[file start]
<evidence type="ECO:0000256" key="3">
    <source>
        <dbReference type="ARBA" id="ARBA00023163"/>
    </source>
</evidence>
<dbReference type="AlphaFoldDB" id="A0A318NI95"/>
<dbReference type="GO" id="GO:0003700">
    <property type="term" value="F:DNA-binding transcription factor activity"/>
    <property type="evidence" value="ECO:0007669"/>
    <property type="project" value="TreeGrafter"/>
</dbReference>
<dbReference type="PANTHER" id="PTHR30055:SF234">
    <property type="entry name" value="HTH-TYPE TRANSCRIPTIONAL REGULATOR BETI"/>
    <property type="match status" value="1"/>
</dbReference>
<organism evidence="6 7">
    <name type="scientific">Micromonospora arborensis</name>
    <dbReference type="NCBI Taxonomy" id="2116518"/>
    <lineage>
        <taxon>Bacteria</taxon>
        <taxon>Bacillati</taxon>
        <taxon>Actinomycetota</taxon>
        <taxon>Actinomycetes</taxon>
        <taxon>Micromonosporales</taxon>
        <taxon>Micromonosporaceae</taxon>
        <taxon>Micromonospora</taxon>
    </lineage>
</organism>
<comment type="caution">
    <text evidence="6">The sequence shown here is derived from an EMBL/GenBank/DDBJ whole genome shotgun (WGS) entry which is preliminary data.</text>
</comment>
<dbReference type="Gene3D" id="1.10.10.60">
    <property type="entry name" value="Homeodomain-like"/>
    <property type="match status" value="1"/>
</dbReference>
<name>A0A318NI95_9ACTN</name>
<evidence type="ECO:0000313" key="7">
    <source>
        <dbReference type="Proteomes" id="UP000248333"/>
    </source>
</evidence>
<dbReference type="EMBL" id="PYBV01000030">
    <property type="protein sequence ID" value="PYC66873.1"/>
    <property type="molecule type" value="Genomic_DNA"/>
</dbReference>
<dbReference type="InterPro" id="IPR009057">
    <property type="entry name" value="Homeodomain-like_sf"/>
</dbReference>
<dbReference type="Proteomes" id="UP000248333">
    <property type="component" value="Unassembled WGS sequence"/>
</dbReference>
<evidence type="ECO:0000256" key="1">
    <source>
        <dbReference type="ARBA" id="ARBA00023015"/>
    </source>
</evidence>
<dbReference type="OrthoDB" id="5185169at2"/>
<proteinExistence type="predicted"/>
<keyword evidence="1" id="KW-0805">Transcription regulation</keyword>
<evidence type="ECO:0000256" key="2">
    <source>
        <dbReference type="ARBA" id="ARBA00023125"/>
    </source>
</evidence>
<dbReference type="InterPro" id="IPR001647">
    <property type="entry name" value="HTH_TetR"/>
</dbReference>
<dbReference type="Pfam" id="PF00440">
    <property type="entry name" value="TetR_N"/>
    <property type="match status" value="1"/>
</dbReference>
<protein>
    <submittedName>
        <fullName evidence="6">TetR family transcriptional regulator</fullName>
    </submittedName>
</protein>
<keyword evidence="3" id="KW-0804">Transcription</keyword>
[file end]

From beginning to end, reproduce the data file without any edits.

<evidence type="ECO:0000256" key="3">
    <source>
        <dbReference type="ARBA" id="ARBA00023163"/>
    </source>
</evidence>
<dbReference type="AlphaFoldDB" id="A0A318NI95"/>
<dbReference type="GO" id="GO:0003700">
    <property type="term" value="F:DNA-binding transcription factor activity"/>
    <property type="evidence" value="ECO:0007669"/>
    <property type="project" value="TreeGrafter"/>
</dbReference>
<dbReference type="PANTHER" id="PTHR30055:SF234">
    <property type="entry name" value="HTH-TYPE TRANSCRIPTIONAL REGULATOR BETI"/>
    <property type="match status" value="1"/>
</dbReference>
<organism evidence="6 7">
    <name type="scientific">Micromonospora arborensis</name>
    <dbReference type="NCBI Taxonomy" id="2116518"/>
    <lineage>
        <taxon>Bacteria</taxon>
        <taxon>Bacillati</taxon>
        <taxon>Actinomycetota</taxon>
        <taxon>Actinomycetes</taxon>
        <taxon>Micromonosporales</taxon>
        <taxon>Micromonosporaceae</taxon>
        <taxon>Micromonospora</taxon>
    </lineage>
</organism>
<comment type="caution">
    <text evidence="6">The sequence shown here is derived from an EMBL/GenBank/DDBJ whole genome shotgun (WGS) entry which is preliminary data.</text>
</comment>
<dbReference type="Gene3D" id="1.10.10.60">
    <property type="entry name" value="Homeodomain-like"/>
    <property type="match status" value="1"/>
</dbReference>
<name>A0A318NI95_9ACTN</name>
<evidence type="ECO:0000313" key="7">
    <source>
        <dbReference type="Proteomes" id="UP000248333"/>
    </source>
</evidence>
<dbReference type="EMBL" id="PYBV01000030">
    <property type="protein sequence ID" value="PYC66873.1"/>
    <property type="molecule type" value="Genomic_DNA"/>
</dbReference>
<dbReference type="InterPro" id="IPR009057">
    <property type="entry name" value="Homeodomain-like_sf"/>
</dbReference>
<dbReference type="Proteomes" id="UP000248333">
    <property type="component" value="Unassembled WGS sequence"/>
</dbReference>
<evidence type="ECO:0000256" key="1">
    <source>
        <dbReference type="ARBA" id="ARBA00023015"/>
    </source>
</evidence>
<dbReference type="OrthoDB" id="5185169at2"/>
<proteinExistence type="predicted"/>
<keyword evidence="1" id="KW-0805">Transcription regulation</keyword>
<evidence type="ECO:0000256" key="2">
    <source>
        <dbReference type="ARBA" id="ARBA00023125"/>
    </source>
</evidence>
<dbReference type="InterPro" id="IPR001647">
    <property type="entry name" value="HTH_TetR"/>
</dbReference>
<dbReference type="Pfam" id="PF00440">
    <property type="entry name" value="TetR_N"/>
    <property type="match status" value="1"/>
</dbReference>
<protein>
    <submittedName>
        <fullName evidence="6">TetR family transcriptional regulator</fullName>
    </submittedName>
</protein>
<keyword evidence="3" id="KW-0804">Transcription</keyword>